1 pound (500 grams) fava beans, shelled, blanched, outer skin removed

2 tablespoons sliced basil


Heat oil in a soup pot on medium heat. Add onions, fennel and turnips and sauté for 5 minutes or until slightly softened. Stir in fennel seeds.

Add stock and bring to boil. Reduce heat and simmer uncovered for 17 to 20 minutes or until vegetables are very tender. Season with salt and pepper.

Puree in food processor or blender. Return to heat and add fava beans. Simmer for 2 minutes then scatter with basil.

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This recipe makes about one cup of pesto, which is more than you’ll need for the soup. Leftovers are tasty tossed with pasta or spread on crostini.

Servings: 6 to 8

Prep Time: 30 minutes

Ready In: 50 minutes




2 tablespoons olive oil

1 pound (500 grams) chopped carrots (about 3 cups)

1 cup chopped onion

½ cup diced and peeled potato

4 cups chicken stock

Salt and freshly ground pepper to taste

Dandelion Pesto:

3 cups packed chopped dandelion leaves

1 teaspoon chopped garlic

½ cup slivered almonds

½ cup olive oil

½ cup sheep’s milk feta cheese


Heat oil in a large pot over medium heat. Add carrot and onions, and sauté for 5 minutes or until beginning to soften. Add potatoes and chicken stock and bring to a boil.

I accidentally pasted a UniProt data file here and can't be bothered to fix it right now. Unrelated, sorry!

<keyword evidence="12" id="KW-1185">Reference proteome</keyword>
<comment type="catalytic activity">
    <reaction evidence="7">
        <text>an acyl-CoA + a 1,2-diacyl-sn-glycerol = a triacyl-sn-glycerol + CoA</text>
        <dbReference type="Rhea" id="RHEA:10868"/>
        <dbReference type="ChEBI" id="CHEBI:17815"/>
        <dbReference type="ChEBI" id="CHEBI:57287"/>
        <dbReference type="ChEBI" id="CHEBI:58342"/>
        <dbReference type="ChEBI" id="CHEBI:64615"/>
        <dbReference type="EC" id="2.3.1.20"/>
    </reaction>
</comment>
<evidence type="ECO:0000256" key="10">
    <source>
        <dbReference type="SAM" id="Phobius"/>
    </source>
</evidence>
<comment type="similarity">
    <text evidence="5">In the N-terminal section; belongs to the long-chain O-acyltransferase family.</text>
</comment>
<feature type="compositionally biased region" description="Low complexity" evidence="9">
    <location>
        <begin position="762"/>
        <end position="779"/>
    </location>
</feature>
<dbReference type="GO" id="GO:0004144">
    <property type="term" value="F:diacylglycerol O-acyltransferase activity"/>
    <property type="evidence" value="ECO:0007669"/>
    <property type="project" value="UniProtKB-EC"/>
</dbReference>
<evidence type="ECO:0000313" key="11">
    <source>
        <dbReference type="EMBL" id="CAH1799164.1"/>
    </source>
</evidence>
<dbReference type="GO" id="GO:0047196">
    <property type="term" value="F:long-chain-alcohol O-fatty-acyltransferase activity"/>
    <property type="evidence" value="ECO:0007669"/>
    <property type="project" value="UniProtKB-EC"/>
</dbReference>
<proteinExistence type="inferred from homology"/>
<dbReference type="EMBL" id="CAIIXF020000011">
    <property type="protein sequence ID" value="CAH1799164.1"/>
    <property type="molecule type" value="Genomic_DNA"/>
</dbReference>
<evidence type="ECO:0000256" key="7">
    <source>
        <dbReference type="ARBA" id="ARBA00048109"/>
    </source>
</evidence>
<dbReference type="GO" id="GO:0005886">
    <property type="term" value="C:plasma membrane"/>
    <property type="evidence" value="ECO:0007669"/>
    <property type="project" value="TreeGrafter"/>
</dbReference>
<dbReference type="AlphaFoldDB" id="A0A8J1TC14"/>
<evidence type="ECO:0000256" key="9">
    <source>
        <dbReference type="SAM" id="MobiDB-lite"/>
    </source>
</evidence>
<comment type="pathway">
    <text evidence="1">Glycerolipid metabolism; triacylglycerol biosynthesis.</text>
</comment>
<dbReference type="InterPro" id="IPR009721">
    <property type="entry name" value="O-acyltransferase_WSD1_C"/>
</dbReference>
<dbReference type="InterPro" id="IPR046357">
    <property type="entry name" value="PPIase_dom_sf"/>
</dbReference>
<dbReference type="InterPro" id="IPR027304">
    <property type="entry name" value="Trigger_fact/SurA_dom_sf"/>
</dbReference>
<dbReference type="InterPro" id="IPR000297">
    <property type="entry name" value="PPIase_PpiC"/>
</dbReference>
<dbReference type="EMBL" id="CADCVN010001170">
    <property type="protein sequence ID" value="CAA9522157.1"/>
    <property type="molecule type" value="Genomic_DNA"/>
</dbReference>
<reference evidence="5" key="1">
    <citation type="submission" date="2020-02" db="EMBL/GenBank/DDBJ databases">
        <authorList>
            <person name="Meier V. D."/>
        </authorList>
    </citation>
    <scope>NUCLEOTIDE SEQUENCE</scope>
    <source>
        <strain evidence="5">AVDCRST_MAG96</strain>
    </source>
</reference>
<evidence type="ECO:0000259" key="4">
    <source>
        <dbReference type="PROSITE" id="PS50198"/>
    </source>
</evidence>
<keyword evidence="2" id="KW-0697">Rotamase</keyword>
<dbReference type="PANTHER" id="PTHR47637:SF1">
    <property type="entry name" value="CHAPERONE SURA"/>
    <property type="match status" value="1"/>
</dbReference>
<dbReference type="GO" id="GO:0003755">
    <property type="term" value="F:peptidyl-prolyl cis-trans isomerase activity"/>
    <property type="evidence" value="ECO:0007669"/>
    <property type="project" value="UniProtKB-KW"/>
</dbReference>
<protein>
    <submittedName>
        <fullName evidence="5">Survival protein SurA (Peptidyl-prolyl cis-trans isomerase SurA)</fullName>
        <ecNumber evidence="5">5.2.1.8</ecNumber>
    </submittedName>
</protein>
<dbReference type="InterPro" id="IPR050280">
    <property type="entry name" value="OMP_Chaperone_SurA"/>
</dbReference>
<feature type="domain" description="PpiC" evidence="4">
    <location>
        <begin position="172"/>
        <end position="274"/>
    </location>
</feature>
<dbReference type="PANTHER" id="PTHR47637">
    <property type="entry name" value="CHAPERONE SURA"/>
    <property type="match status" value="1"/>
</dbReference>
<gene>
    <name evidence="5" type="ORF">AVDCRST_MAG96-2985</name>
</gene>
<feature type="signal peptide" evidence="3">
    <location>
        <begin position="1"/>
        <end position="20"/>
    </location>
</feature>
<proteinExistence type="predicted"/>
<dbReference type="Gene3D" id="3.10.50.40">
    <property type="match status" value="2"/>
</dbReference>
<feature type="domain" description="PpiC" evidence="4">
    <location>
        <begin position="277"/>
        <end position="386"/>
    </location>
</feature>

Simmer for 10 to 15 minutes or until vegetables are soft. Cool slightly. Purée in a blender or food processor and season with salt and pepper to taste. Return to pot and reheat when needed.


Combine dandelion leaves, garlic, almonds, olive oil and feta in a food processor and pulse until well combined. Season with salt to taste.

Serve bowls of soup with about 2 tablespoons of pesto swirled on the top.



A gently sweet Amontillado Sherry might be the textbook match for this soup. The Spanish fortified wine is silky, nutty and tangy. Another good option is semillon or a semillon-chardonnay blend from Australia. On the kosher (and mevushal) front, I’d suggest the fine Dalton Safsusa Sauvignon Blanc Chardonnay from Israel ($16.95 in Ontario). - Beppi Crosariol

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Casa Mun is a serene restaurant in Buenos Aires that serves outstanding Asian food with a dash of Californian cuisine. Chef Mun Kim is a former banker from Los Angeles who was obsessed with creating fine food. Eventually, he took chef training and moved to Argentina to open this exquisite candlelit loft dining room (it's one of the hardest reservations to get in B.A.).